To make it possible for developers to extend the functionality of Lync without having to deal with the nitty-gritty details of Session Initiation Protocol (a.k.a. SIP), UCMA introduces a lot of abstractions. One of the abstractions that pops up most frequently is the Conversation class. Unfortunately, it’s also one of the most confusing to new UCMA developers. This is partly because its purpose isn’t immediately obvious when you start doing things like sending IMs or answering audio calls. Continue reading “What are Conversation objects for?” »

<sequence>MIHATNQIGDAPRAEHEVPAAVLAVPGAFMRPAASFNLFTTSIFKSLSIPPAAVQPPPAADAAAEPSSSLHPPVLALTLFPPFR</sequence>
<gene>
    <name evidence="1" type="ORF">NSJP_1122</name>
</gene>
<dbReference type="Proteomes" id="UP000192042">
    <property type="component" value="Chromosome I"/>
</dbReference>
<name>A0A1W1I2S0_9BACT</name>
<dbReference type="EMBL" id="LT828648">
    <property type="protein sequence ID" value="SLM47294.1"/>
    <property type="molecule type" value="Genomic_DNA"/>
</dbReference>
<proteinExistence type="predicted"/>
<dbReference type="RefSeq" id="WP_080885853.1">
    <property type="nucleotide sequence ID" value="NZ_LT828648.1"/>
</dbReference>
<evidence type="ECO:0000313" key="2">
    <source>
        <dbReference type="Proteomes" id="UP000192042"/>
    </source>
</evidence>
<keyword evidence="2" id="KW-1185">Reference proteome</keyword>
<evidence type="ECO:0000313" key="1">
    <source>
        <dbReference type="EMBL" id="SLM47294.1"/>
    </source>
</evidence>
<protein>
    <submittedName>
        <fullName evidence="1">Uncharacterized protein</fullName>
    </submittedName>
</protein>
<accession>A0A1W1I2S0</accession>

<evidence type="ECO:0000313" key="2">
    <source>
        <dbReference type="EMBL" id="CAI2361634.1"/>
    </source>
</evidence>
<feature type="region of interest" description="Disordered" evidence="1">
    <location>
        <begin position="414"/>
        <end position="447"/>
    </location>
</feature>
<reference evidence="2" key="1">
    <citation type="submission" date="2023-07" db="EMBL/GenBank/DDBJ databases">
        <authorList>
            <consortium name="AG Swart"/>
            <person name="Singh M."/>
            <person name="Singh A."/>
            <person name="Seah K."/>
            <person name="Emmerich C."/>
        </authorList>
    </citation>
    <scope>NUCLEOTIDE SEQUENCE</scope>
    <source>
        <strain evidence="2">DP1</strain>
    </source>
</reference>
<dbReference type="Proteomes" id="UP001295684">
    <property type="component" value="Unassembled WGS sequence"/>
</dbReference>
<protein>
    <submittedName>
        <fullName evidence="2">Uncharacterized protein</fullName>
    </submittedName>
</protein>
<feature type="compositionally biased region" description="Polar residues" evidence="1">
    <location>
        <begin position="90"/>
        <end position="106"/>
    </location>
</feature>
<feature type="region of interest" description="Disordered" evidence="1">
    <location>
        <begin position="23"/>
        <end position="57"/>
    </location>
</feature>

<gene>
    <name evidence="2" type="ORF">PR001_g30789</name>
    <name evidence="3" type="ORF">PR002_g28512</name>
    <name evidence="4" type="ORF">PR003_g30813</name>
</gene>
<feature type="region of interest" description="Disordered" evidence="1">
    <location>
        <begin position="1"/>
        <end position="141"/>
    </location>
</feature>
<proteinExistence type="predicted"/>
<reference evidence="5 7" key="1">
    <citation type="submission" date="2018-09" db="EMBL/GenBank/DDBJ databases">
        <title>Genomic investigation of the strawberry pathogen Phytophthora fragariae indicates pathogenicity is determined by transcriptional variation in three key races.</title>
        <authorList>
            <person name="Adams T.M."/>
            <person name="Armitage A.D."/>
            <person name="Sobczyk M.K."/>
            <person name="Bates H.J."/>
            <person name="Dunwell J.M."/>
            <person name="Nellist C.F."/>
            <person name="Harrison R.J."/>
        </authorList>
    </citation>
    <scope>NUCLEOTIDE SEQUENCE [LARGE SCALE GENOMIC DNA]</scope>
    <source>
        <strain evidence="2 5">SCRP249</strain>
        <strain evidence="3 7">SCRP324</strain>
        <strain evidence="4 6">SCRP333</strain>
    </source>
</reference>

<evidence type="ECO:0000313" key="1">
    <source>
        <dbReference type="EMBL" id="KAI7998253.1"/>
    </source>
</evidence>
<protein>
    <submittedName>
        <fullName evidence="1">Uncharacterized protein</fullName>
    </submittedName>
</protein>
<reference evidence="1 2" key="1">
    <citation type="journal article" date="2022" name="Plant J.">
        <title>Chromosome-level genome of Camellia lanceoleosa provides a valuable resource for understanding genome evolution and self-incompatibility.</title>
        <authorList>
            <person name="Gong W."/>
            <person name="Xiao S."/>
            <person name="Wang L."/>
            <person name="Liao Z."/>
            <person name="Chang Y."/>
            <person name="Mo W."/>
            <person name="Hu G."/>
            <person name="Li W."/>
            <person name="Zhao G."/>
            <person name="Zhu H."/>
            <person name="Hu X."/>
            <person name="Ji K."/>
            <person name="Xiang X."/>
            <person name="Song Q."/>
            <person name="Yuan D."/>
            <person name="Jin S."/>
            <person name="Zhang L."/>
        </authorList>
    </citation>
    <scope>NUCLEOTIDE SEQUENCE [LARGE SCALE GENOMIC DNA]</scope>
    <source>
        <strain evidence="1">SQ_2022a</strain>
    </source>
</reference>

If you have a UCMA application that communicates with users via both IM and audio in the same conversation, you may one day be caught off guard by the following exception:
Microsoft.Rtc.Signaling.OperationFailureException: Application must register for ConversationChanged event when a call is moved to a derived conversation.
Specifically, this exception occurs if you try to add audio to a conversation that currently only has instant messaging and/or application sharing, and the remote party redirects the audio call to a PSTN phone; maybe because they don’t have headphones plugged in, or because they are on a wireless network which has been causing poor audio quality, or even because they are logged in on a client that doesn’t support audio. Continue reading “Call forwarding, UCMA, and “derived conversations”” »